Good point. Although I'm diesel auxiliary, the fuel tank and propane locker are nearby. Thanks.

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Probably way too late for this question but are you sure the tank is done?  I had my bilge filled this summer courtesy of a failing pressure relief valve.  A few bucks at the local home improvement store fixed the problem PDQ 

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4 minutes ago, py26129 said:

Probably way too late for this question but are you sure the tank is done?  I had my bilge filled this summer courtesy of a failing pressure relief valve.  A few bucks at the local home improvement store fixed the problem PDQ 

Yeah, I'm sure. All the fittings on the water heater are easily viewable and the water isn't leaking from any of them. It's leaking from the body of the water heater, getting out through the steel skin. I too, was hoping for an easy fix.

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30 minutes ago, py26129 said:

Probably way too late for this question but are you sure the tank is done?  I had my bilge filled this summer courtesy of a failing pressure relief valve.  A few bucks at the local home improvement store fixed the problem PDQ 

Did you actually find a 75 psi valve, or did you just go with the standard 150 psi household valve? Curious because I had to special-order the 75 psi valve, it took two months, and I ended up with two of them.

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Alright, good progress today.

I have fitted potable-safe valves and barbs to the water side of the new water heater, teflon thread tape, etc.  Some folks think I'm going overkill by plumbing in an heater core bypass in case of core leaks so I compromised-  I will store a double-ended barb on a clip or a lanyard in the engine compartment. If there's a leak, I can pop the hoses off of the heater core and join them with the hose barb.

Here comes the fun part:

I managed to un-mount, slide over, and suspend the A-B Cold Machine compressor without dicking up the freon tubing. I used a wide, flat, cloth strap sort of like what you use to secure your kayak to your car roof.  This was the part of the job I was most concerned with- Not breaking one system while repairing another. :rolleyes:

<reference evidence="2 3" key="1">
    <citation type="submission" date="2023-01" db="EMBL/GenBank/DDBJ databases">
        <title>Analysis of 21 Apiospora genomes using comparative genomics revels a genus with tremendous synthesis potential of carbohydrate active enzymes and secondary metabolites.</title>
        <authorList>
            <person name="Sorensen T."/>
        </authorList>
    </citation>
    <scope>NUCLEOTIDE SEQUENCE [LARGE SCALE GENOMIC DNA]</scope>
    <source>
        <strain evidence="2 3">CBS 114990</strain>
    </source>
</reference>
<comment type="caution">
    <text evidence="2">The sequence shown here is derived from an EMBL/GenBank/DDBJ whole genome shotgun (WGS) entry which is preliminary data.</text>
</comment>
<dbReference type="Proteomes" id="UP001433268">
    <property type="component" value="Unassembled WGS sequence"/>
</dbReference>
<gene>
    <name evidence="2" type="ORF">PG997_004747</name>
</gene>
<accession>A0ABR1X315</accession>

With the compressor out of the way, I removed the plywood mount from the compressor from the top of the water heater. Next, I set about bypassing the water heater core/heat exchanger with my double-ended hose barb (in case I need to run the engine). I then removed all valves and fittings from the water heater to slim it down and get rid of protuberances. Finally, I unmounted the tank.

It's just rolling around in the lazarette at this point. I'm going to cut of the skin with a pair of tin snips. The tank is a thick beast and there won't be any smashing it flat with a sledge hammer.  I'm on my way to borrow the sawzall and I'll cut it up and remove it tomorrow.  The new heater installation will be a snap after this.

20181110_144016.jpg

20181110_144023.jpg

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I found the leak.  The electric heating element rotted away and fell into the tank. It was weeping where the element screws into the tank. This thing was disgusting and needed replacing. 

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On 11/15/2018 at 5:00 PM, Ajax said:

Those coils are neat.  I'm replacing the hose this winter though. 

If you're using hose again with a similar route and it will be hot, I'd still add one.  We noticed a longer service life on heater hose for hydronic systems by doing this anywhere there was a 90 degree bend when installing.     Much nicer is to run pex, but that can be a lot of work if your boat is all hose. 

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  • 2 weeks later...

@jgbrown PEX lines are in the future but due to some bends, will not replace everything. Baby steps... :)

 

This weekend, I have peeled off the nasty, drooping, automotive-grade headliner material that Tartan installed on the undersides of the decks, in the main salon/saloon/cabin.  It was fairly dry and what moisture it contained seemed due to the very high humidity from the recent rains we've had. We're due for rain again today, so I will check all the newly exposed deck fastenings for any leaks. I will correct them and then I'll replace the headliner material with white PVC Arex panels.

After futzing with the headliner, I removed and rebuilt a Bosworth Guzzler 500 pump that a PO installed as a manual holding tank transfer pump. This allows me to empty the holding tank overboard when offshore. The diaphragm was old, cracked and weeping. A disgusting job to be sure, but now it's done and I should be good for another 10 years. I anticipate that I might use the pump this summer on my way to New England.

I've brought the Lavac toilet down to the boat for installation. Hopefully, that job will go as smoothly as the last few jobs.

You know you have "arrived" at a good maintenance point when you're working on cosmetics and comfort features like water heaters and fancy toilets. :)

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Oh, I forgot to share this-

 Did you guys know that a cosmetic "wrap" is available instead of painting your hull? Does anyone have any experience with this? What's the cost? The longevity?  A fellow Tartan 33 owner shared this on Facebook but did not provide any details. Check out these pics! This is not a paint job!